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This is the State Monad code I am trying to figure out

data State a = State (Int -> (a, Int)) 
instance Monad State where
    return x = State (\c -> (x, c))     
    State m >>= f = State (\c ->
        case m c of { (a, acount) ->
            case f a of State b -> b acount})

getState = State (\c -> (c, c))
putState count = State (\_ -> ((), count))

instance Show State where  -- doesn't work
    show (State a) = show a   -- doesn't work

I am trying to make State as instance of Show so that I can see the action of getState and putState count on the ghci prompt.

Any tutorial or link to State Monad material would be nice too.

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If you get compiler errors that you want solved, you should always put them in the question. –  sth Nov 1 '11 at 13:29

3 Answers 3

Here's is a Show instance that can help see what's going on:

instance Show a => Show (State a) where
  show (State f) = show [show i ++ " => " ++ show (f i) | i <- [0..3]]

Then you can do:

*Main> getState
["0 => (0,0)","1 => (1,1)","2 => (2,2)","3 => (3,3)"]
*Main> putState 1
["0 => ((),1)","1 => ((),1)","2 => ((),1)","3 => ((),1)"]
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In Haskell, typeclasses classify only types of the same kind. Monad classifies types of kind * -> *, while Show classifies types of kind *. Your State type has kind * -> * which is why there isn't a problem with your Monad instance, but there is a problem with your Show instance. State is called a "type constructor" because it consumes a type in order to produce another type. Think of it sort of like function application at the type level. You can therefore apply a specific type and make instances of that:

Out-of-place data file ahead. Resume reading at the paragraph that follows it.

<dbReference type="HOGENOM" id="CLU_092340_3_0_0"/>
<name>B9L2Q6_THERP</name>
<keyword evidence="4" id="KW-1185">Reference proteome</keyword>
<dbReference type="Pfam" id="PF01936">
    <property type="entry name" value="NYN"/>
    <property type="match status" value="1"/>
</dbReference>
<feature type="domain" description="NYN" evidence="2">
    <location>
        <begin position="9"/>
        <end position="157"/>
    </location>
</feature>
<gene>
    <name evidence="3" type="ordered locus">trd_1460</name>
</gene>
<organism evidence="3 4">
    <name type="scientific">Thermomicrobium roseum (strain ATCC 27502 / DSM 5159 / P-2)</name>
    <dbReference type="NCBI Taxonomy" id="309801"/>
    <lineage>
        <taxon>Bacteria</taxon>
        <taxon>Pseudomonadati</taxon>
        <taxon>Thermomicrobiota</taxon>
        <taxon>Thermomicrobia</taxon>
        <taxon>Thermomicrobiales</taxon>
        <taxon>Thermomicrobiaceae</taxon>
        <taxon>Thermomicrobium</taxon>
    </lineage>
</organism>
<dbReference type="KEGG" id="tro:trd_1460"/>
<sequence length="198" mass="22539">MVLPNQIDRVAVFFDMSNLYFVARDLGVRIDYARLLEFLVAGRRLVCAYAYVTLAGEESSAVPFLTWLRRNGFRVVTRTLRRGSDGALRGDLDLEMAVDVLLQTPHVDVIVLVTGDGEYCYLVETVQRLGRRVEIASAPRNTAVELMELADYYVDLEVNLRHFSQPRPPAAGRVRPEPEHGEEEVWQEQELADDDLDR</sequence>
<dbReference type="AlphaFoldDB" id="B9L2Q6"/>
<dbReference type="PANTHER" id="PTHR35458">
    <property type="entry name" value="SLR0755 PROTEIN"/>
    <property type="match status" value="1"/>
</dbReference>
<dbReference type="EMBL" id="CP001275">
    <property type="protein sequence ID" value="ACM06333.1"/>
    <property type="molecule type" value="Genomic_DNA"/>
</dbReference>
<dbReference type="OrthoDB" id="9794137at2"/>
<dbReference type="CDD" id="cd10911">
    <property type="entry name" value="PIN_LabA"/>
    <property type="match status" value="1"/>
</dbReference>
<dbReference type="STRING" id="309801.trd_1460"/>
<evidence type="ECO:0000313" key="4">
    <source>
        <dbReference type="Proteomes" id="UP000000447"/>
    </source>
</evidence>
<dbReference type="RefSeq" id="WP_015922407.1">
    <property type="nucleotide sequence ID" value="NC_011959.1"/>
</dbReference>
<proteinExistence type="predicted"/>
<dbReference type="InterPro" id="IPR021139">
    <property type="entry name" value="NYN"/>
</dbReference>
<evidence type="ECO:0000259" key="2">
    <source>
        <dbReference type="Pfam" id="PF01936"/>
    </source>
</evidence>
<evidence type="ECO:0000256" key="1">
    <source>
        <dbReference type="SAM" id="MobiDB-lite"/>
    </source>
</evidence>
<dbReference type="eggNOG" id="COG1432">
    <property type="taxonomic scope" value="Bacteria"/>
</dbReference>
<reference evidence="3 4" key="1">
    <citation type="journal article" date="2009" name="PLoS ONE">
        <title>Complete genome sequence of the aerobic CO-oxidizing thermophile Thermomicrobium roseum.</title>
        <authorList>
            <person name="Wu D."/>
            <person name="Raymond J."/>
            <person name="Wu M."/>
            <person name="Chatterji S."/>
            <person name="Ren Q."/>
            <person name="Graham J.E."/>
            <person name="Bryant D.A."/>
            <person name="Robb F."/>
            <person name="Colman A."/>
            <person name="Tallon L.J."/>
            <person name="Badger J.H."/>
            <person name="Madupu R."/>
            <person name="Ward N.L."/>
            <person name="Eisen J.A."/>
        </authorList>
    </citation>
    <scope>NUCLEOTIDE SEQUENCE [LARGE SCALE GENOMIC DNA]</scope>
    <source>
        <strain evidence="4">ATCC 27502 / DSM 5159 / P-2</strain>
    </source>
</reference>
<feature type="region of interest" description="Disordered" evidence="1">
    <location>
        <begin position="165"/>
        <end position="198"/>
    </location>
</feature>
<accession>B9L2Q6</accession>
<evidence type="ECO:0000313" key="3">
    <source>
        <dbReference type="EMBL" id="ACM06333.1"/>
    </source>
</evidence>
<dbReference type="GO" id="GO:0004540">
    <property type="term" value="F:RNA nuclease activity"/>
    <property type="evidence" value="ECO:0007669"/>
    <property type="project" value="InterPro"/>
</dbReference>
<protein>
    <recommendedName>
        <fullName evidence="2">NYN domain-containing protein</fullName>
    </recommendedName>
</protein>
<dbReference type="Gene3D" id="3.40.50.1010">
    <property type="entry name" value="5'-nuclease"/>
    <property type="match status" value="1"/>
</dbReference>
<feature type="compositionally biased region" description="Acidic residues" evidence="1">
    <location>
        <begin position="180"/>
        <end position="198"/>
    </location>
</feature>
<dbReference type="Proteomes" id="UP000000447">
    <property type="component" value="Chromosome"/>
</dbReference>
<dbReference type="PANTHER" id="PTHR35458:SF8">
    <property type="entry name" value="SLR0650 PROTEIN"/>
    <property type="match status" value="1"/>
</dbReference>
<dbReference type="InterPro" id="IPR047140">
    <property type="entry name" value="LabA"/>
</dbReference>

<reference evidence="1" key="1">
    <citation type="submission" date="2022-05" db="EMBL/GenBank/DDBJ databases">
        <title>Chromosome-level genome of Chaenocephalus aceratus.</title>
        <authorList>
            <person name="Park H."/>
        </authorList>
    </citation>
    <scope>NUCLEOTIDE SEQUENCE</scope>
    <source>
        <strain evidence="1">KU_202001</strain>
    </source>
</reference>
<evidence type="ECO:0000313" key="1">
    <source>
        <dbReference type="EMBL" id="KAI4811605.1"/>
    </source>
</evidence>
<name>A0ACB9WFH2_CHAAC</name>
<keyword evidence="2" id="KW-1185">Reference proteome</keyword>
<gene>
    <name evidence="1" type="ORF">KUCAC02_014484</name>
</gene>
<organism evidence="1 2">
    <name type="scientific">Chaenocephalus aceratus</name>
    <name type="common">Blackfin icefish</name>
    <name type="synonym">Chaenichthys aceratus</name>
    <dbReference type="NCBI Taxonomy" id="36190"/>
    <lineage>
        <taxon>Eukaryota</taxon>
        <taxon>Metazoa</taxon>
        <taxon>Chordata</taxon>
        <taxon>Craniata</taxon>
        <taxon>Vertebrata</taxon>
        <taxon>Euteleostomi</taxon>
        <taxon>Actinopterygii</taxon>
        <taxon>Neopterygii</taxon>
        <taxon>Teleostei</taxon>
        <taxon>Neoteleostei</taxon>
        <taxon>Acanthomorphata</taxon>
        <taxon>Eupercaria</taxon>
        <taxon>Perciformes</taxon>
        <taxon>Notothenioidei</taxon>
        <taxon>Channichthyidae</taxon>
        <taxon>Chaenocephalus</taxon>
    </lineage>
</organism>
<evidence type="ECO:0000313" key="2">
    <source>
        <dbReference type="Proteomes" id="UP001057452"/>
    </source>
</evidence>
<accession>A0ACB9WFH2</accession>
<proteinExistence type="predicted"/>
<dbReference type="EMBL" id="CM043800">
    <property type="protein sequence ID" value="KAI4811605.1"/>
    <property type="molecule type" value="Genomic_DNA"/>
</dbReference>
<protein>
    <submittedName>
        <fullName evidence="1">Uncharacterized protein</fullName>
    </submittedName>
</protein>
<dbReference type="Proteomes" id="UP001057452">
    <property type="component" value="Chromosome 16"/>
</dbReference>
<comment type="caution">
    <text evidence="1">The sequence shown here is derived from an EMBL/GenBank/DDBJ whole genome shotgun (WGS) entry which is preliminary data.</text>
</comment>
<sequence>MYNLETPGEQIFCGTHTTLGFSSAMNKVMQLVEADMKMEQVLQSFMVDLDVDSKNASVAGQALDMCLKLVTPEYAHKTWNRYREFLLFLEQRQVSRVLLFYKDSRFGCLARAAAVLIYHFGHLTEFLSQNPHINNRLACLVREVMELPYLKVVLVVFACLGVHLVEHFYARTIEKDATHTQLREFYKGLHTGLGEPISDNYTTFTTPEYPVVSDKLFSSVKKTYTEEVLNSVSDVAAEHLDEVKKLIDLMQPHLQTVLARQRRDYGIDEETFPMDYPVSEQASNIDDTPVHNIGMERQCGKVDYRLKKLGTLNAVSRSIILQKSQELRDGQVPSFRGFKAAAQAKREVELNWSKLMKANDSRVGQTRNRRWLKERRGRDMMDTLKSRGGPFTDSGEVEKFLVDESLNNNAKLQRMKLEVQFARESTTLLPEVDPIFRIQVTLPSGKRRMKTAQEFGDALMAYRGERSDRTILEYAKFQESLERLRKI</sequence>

instance Show (State Char) where
    show _ = "<< Some State >>"

Now, this isn't a very useful instance, try something like Sjoerd's suggestion to get a more meaningful Show instance. Notice that his version uses a generic type with a constraint.

instance (Show a) => Show (State a) where
    -- blah blah

The generic type is a, and the constraint is (Show a) =>, in other words, a itself must be an instance of Show.

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Here's a great (and personally, my favorite) explanation of the State Monad: Learn You A Haskell. (Also a great resource for learning Haskell in general).

You may have noticed that functions aren't part of the Show typeclass in Haskell. And since State is basically just a newtype wrapper for functions of certain types, you can't make a (meaningful) State instance of Show.

Here's code using the State Monad from LYAH:

import Control.Monad.State -- first, import the state monad

pop :: State Stack Int  
pop = State $ \(x:xs) -> (x,xs)  

push :: Int -> State Stack ()  
push a = State $ \xs -> ((),a:xs)

stackManip :: State Stack Int  
stackManip = do  
    push 3  
    a <- pop  

And here's that code in action from ghci:

*Main> runState stackManip [1,2,3]

The fst of the tuple is the result, and the snd of the tuple is the (modified) state.

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Is there any visual way to show how the getState and putState works in the above code? –  qin Nov 1 '11 at 13:21
@Qin -- I'm not sure what you're asking -- but maybe you're looking for runState. I've added an example. –  Matt Fenwick Nov 1 '11 at 13:31
typing runState says Not in scope: 'runState' Do I have to import any module? –  qin Nov 1 '11 at 13:32
@Qin -- good catch, updated in answer. –  Matt Fenwick Nov 1 '11 at 13:37

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